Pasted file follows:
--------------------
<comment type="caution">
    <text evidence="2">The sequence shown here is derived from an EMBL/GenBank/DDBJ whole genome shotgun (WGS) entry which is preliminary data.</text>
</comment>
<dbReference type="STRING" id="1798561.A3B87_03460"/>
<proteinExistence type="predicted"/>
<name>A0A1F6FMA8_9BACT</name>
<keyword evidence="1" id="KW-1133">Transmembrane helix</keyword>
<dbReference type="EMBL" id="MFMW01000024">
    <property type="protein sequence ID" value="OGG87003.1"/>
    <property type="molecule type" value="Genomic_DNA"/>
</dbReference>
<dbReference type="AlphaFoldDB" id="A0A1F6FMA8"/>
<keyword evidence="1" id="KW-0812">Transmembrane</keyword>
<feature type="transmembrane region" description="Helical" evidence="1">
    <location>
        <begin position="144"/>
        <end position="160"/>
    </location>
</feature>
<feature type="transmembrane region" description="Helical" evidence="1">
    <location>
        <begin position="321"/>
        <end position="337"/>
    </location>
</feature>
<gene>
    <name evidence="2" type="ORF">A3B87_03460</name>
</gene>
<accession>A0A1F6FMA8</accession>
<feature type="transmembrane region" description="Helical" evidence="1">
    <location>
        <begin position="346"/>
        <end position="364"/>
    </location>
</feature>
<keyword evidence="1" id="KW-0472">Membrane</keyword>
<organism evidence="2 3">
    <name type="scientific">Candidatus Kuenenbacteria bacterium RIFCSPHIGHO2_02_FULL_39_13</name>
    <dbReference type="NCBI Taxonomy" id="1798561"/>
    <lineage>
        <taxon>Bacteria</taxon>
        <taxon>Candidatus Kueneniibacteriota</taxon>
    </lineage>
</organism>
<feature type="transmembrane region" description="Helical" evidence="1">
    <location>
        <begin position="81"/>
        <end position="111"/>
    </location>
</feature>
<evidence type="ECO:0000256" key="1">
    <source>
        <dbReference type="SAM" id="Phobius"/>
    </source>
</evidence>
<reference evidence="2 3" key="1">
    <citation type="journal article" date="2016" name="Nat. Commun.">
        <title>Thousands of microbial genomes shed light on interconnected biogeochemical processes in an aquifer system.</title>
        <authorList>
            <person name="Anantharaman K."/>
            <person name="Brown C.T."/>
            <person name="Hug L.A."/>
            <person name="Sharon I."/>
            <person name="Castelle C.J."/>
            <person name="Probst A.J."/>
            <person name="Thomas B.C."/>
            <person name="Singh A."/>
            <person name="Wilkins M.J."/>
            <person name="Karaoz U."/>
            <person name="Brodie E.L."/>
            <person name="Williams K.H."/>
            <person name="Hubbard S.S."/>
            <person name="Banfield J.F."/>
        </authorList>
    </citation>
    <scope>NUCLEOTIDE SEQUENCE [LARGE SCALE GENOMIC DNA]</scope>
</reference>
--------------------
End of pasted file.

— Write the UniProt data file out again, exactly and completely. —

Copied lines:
<comment type="caution">
    <text evidence="2">The sequence shown here is derived from an EMBL/GenBank/DDBJ whole genome shotgun (WGS) entry which is preliminary data.</text>
</comment>
<dbReference type="STRING" id="1798561.A3B87_03460"/>
<proteinExistence type="predicted"/>
<name>A0A1F6FMA8_9BACT</name>
<keyword evidence="1" id="KW-1133">Transmembrane helix</keyword>
<dbReference type="EMBL" id="MFMW01000024">
    <property type="protein sequence ID" value="OGG87003.1"/>
    <property type="molecule type" value="Genomic_DNA"/>
</dbReference>
<dbReference type="AlphaFoldDB" id="A0A1F6FMA8"/>
<keyword evidence="1" id="KW-0812">Transmembrane</keyword>
<feature type="transmembrane region" description="Helical" evidence="1">
    <location>
        <begin position="144"/>
        <end position="160"/>
    </location>
</feature>
<feature type="transmembrane region" description="Helical" evidence="1">
    <location>
        <begin position="321"/>
        <end position="337"/>
    </location>
</feature>
<gene>
    <name evidence="2" type="ORF">A3B87_03460</name>
</gene>
<accession>A0A1F6FMA8</accession>
<feature type="transmembrane region" description="Helical" evidence="1">
    <location>
        <begin position="346"/>
        <end position="364"/>
    </location>
</feature>
<keyword evidence="1" id="KW-0472">Membrane</keyword>
<organism evidence="2 3">
    <name type="scientific">Candidatus Kuenenbacteria bacterium RIFCSPHIGHO2_02_FULL_39_13</name>
    <dbReference type="NCBI Taxonomy" id="1798561"/>
    <lineage>
        <taxon>Bacteria</taxon>
        <taxon>Candidatus Kueneniibacteriota</taxon>
    </lineage>
</organism>
<feature type="transmembrane region" description="Helical" evidence="1">
    <location>
        <begin position="81"/>
        <end position="111"/>
    </location>
</feature>
<evidence type="ECO:0000256" key="1">
    <source>
        <dbReference type="SAM" id="Phobius"/>
    </source>
</evidence>
<reference evidence="2 3" key="1">
    <citation type="journal article" date="2016" name="Nat. Commun.">
        <title>Thousands of microbial genomes shed light on interconnected biogeochemical processes in an aquifer system.</title>
        <authorList>
            <person name="Anantharaman K."/>
            <person name="Brown C.T."/>
            <person name="Hug L.A."/>
            <person name="Sharon I."/>
            <person name="Castelle C.J."/>
            <person name="Probst A.J."/>
            <person name="Thomas B.C."/>
            <person name="Singh A."/>
            <person name="Wilkins M.J."/>
            <person name="Karaoz U."/>
            <person name="Brodie E.L."/>
            <person name="Williams K.H."/>
            <person name="Hubbard S.S."/>
            <person name="Banfield J.F."/>
        </authorList>
    </citation>
    <scope>NUCLEOTIDE SEQUENCE [LARGE SCALE GENOMIC DNA]</scope>
</reference>